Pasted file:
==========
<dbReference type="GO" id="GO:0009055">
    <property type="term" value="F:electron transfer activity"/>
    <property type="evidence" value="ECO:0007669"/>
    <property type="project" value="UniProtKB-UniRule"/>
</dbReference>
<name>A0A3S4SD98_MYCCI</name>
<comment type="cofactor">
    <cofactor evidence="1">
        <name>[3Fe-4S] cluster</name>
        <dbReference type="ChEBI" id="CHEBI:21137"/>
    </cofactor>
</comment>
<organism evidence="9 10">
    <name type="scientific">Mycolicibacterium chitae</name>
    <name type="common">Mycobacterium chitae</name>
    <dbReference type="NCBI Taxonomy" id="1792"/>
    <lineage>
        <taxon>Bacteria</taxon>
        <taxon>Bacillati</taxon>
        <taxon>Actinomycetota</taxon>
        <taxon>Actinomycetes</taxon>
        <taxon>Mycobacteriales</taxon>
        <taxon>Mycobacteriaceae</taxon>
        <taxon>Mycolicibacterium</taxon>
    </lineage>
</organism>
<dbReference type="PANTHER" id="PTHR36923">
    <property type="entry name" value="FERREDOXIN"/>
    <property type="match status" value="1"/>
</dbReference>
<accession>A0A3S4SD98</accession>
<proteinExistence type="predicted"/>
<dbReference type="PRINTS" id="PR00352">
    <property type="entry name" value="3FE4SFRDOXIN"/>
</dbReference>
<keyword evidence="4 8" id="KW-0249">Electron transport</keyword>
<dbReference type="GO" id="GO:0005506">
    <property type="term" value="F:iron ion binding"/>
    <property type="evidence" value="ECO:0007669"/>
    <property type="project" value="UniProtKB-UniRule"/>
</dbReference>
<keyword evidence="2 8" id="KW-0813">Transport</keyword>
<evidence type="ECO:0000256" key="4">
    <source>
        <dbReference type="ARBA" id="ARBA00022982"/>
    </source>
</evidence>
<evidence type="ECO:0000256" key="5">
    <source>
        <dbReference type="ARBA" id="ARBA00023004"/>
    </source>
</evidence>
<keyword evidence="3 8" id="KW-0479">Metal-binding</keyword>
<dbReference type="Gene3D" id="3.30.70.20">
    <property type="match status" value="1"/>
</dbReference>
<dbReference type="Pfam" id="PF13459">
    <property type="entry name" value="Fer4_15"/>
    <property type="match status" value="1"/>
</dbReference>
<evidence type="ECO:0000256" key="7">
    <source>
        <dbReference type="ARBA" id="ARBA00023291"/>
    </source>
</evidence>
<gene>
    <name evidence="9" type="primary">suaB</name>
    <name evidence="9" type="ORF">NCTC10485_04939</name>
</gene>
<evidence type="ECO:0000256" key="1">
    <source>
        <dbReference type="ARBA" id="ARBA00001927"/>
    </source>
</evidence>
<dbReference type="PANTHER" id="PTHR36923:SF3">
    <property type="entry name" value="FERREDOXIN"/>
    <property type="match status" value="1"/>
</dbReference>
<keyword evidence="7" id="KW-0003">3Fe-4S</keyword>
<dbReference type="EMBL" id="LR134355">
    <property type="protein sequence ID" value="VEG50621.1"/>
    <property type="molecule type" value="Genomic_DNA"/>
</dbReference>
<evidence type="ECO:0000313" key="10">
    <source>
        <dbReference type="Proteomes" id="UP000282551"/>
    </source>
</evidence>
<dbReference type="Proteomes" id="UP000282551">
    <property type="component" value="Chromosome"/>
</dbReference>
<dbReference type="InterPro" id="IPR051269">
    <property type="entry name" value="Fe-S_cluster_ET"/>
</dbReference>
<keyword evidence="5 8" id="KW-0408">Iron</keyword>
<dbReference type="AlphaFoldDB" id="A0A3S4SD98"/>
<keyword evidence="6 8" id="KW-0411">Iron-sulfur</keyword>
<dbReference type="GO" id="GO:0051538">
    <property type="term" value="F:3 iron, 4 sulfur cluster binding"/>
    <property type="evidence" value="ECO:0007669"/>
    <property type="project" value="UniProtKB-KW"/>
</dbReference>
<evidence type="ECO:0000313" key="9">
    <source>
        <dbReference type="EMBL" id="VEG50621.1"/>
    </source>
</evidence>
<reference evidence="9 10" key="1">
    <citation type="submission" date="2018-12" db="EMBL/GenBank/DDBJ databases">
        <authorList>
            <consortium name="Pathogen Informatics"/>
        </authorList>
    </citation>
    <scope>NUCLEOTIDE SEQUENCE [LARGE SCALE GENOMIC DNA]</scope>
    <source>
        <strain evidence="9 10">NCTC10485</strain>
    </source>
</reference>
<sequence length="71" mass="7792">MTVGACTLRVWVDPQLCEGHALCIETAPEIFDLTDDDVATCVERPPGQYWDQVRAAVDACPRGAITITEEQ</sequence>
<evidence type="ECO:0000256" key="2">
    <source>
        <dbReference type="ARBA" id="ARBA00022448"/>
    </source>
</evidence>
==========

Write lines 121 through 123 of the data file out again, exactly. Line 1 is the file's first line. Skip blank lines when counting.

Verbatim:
    <source>
        <dbReference type="ARBA" id="ARBA00022448"/>
    </source>